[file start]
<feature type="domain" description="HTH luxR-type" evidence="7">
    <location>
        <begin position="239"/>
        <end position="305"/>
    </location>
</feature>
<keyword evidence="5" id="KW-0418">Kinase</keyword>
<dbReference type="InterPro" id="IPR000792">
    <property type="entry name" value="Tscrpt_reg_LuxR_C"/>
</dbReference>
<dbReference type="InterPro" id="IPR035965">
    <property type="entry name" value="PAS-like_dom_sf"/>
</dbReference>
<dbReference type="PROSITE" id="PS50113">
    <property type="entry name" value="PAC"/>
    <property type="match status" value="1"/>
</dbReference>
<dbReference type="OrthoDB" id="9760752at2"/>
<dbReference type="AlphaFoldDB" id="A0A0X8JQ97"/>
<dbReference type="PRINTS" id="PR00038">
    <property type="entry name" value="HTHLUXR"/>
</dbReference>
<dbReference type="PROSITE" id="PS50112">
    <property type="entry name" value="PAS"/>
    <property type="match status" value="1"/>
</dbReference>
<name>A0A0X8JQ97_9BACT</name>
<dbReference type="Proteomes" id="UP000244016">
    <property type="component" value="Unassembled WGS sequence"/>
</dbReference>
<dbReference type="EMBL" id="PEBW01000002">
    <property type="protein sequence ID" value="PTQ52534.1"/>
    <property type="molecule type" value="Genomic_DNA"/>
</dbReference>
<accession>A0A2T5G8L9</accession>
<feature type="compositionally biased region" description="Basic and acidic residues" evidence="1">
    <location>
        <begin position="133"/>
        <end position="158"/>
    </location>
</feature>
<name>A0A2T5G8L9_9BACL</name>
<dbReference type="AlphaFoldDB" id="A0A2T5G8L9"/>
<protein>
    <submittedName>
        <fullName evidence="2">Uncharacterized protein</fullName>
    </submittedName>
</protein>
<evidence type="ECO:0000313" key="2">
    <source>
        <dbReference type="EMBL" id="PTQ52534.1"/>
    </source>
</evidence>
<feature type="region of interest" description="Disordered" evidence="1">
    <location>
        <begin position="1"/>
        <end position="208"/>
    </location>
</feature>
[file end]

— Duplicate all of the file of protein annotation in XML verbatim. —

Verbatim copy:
<feature type="domain" description="HTH luxR-type" evidence="7">
    <location>
        <begin position="239"/>
        <end position="305"/>
    </location>
</feature>
<keyword evidence="5" id="KW-0418">Kinase</keyword>
<dbReference type="InterPro" id="IPR000792">
    <property type="entry name" value="Tscrpt_reg_LuxR_C"/>
</dbReference>
<dbReference type="InterPro" id="IPR035965">
    <property type="entry name" value="PAS-like_dom_sf"/>
</dbReference>
<dbReference type="PROSITE" id="PS50113">
    <property type="entry name" value="PAC"/>
    <property type="match status" value="1"/>
</dbReference>
<dbReference type="OrthoDB" id="9760752at2"/>
<dbReference type="AlphaFoldDB" id="A0A0X8JQ97"/>
<dbReference type="PRINTS" id="PR00038">
    <property type="entry name" value="HTHLUXR"/>
</dbReference>
<dbReference type="PROSITE" id="PS50112">
    <property type="entry name" value="PAS"/>
    <property type="match status" value="1"/>
</dbReference>
<name>A0A0X8JQ97_9BACT</name>
<dbReference type="Proteomes" id="UP000244016">
    <property type="component" value="Unassembled WGS sequence"/>
</dbReference>
<dbReference type="EMBL" id="PEBW01000002">
    <property type="protein sequence ID" value="PTQ52534.1"/>
    <property type="molecule type" value="Genomic_DNA"/>
</dbReference>
<accession>A0A2T5G8L9</accession>
<feature type="compositionally biased region" description="Basic and acidic residues" evidence="1">
    <location>
        <begin position="133"/>
        <end position="158"/>
    </location>
</feature>
<name>A0A2T5G8L9_9BACL</name>
<dbReference type="AlphaFoldDB" id="A0A2T5G8L9"/>
<protein>
    <submittedName>
        <fullName evidence="2">Uncharacterized protein</fullName>
    </submittedName>
</protein>
<evidence type="ECO:0000313" key="2">
    <source>
        <dbReference type="EMBL" id="PTQ52534.1"/>
    </source>
</evidence>
<feature type="region of interest" description="Disordered" evidence="1">
    <location>
        <begin position="1"/>
        <end position="208"/>
    </location>
</feature>